For the last four years, I’ve spent a fair bit of time trying to do my bit to undermine the pseudoskeptical claptrap that passes for criticism of the idea that humans are responsible for global warming. And I’m getting tired. It doesn’t seem to matter how many bloggers and journalists who understand the science of climate change point out the facts as climate science understands them, pernicious long-debunked ideas (it’s all the sun’s fault, the hockey stick is a fraud, water vapor is a forcing, etc.) refuse to die. Is there any point?
For example, over the holidays, Jeremy Jacquot at deSmogBlog felt compelled to write a few thousand words dismantling the nonsense issued by one of the more annoyingly popular pseudoskeptics, Joanne Nova. I applaud Jeremy’s patience, and I hope I can find the time and energy to continue doing the same in 2009, but I am beginning to wonder if perhaps all this banging of heads against walls is a waste of effort.
The comments section of this blog, among others, has been overrun by those with nothing intelligent to say, no studies to cite, no science to explore, just moronic epithets. Every now and then I receive a kind word from someone who appreciates my efforts to draw attention to relevant and interesting peer-reviewed literature, but for the most part it seems like there is nothing any of us can say that can actually change any minds. So I ask, so why even try?
First, America finally has a president who respects science, and the findings of climatology in particular. He is on record supporting a reduction in greenhouse gases of 80 percent below 1990 levels by 2050. He has surrounded himself with the strongest panel of science advisers and administrations this country has ever seen. And he’s already started talking about using the opportunity of the economic crisis to introduce some of the clean-energy solutions we do desperately need.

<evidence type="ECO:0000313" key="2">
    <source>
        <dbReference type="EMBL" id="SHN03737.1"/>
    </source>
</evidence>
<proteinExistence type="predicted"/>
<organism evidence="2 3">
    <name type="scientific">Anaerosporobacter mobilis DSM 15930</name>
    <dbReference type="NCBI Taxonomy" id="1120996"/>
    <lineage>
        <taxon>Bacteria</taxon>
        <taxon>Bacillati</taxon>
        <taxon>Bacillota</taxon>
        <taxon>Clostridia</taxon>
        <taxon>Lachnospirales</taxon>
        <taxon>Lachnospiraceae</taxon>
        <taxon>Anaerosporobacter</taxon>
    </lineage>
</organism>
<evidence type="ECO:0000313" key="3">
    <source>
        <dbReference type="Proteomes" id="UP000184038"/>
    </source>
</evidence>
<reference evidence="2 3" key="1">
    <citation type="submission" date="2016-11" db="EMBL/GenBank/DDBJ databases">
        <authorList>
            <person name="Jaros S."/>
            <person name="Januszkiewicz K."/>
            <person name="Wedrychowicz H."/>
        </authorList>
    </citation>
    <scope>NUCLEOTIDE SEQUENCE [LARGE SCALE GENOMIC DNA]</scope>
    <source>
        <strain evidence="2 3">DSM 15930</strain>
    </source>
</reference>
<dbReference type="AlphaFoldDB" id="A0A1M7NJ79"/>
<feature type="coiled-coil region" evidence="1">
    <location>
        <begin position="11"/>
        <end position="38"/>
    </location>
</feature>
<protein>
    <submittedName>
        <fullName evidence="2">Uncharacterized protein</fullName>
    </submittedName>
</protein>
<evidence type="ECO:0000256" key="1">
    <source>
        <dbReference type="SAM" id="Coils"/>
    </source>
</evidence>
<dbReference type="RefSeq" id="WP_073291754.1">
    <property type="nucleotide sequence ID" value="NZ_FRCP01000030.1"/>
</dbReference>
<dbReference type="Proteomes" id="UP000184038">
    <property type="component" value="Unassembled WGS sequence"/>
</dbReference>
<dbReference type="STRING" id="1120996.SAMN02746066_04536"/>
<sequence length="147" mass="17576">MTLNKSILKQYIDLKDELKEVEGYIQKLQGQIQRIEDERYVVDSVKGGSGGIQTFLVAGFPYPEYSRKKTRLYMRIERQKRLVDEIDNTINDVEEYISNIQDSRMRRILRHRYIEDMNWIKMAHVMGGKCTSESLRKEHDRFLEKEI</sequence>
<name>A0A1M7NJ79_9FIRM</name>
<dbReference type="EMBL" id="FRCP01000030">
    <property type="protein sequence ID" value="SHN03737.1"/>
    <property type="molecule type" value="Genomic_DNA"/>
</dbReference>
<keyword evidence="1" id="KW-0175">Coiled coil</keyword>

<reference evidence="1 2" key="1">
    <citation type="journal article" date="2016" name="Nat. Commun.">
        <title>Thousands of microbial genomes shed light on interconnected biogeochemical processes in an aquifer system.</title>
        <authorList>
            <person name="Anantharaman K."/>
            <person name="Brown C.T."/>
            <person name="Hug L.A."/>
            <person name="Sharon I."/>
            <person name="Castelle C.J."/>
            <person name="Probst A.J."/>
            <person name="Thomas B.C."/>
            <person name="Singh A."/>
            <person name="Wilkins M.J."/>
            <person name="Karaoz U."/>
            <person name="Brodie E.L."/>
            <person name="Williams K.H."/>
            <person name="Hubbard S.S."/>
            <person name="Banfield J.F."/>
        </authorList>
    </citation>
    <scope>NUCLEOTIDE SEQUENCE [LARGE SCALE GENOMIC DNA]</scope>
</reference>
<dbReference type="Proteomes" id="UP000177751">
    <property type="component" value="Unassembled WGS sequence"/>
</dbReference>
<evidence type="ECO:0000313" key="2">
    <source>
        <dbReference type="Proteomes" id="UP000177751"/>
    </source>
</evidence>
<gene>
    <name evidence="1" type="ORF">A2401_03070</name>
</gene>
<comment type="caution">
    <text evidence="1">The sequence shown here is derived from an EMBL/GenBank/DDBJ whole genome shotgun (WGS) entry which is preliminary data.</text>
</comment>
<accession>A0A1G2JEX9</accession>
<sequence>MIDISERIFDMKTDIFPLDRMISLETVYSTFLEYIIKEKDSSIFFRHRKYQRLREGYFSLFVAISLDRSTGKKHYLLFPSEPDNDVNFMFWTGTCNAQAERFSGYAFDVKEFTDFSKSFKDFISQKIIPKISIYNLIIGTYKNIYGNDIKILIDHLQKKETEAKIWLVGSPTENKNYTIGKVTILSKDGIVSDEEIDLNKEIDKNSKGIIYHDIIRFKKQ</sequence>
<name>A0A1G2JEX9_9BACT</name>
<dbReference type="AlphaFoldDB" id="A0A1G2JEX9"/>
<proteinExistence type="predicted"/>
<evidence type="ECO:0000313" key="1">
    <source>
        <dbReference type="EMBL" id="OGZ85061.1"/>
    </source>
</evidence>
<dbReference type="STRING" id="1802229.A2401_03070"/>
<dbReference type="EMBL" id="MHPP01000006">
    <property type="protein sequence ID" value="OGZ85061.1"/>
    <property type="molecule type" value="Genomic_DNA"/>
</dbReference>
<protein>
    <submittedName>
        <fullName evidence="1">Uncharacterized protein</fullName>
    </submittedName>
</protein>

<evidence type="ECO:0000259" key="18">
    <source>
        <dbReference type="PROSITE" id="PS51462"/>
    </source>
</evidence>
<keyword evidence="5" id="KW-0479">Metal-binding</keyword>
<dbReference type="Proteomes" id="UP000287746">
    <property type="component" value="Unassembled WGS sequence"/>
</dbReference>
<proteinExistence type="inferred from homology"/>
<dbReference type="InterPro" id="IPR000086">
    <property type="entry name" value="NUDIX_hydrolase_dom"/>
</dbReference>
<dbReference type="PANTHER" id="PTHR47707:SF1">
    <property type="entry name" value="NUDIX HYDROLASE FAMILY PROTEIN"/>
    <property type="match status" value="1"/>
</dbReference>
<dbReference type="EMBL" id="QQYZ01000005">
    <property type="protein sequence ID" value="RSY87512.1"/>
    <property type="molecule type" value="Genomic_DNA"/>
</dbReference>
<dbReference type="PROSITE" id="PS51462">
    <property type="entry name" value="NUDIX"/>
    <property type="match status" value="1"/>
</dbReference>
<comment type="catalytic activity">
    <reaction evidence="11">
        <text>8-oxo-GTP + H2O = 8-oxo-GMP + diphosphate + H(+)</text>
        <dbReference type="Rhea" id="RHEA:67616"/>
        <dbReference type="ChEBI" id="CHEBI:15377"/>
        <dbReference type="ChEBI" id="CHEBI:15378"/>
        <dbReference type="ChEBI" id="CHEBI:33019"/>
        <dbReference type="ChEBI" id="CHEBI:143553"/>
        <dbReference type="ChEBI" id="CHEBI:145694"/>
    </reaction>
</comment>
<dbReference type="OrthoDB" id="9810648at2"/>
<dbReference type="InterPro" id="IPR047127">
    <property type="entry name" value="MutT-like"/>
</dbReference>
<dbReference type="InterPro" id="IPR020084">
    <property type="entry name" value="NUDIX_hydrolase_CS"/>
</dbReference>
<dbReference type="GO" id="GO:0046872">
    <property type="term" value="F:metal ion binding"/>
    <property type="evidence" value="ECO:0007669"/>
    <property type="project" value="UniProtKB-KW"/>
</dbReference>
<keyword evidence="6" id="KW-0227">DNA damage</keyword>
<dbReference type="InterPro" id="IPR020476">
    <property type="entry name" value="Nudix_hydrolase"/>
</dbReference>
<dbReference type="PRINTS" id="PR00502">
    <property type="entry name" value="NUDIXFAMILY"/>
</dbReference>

So should we even care if people like Lou Dobbs and Rush Limbaugh and their legions of blog-commenting minions still don’t get it?
I fear that the answer is we still have to care. Although the national love affair with the president-elect shows no sign of abating, that doesn’t mean Obama can push through a climate change bill that actually accomplishes much. Remember that Clinton and Gore didn’t bother offering the Kyoto Protocol to the Senate, as it was quite clear that it would have attracted no more than single-digit support there. Even if the Democrats did have 60 filibuster-proof votes in the next Senate, which they don’t, the chances that every single Democrat would be on board for legislation that introduced a carbon tax (or even a gas tax hike) of sufficient heft to make a difference are pretty slim. The situation among congressmen isn’t much different.
This means that pressure is still required from the grassroots, and that means that those of us who believe the scientists know what they’re talking about can’t let up. Not a for a minute.
But there is also the argument that all this effort to counter the pseudoskeptical nonsense could be better spent somewhere else. We could be assembling little flash videos testifying to the non-existence of clean coal and distributing them across the net. Or we could be writing letters to members of congress. Or we could be out in the community, engaging people one on one, in person, on the relative merits of carbon taxes or cap and trade systems.
Instead we’re still devoting enormous amounts of time to countering the ignorant and mendacious arguments against anthropogenic climate change.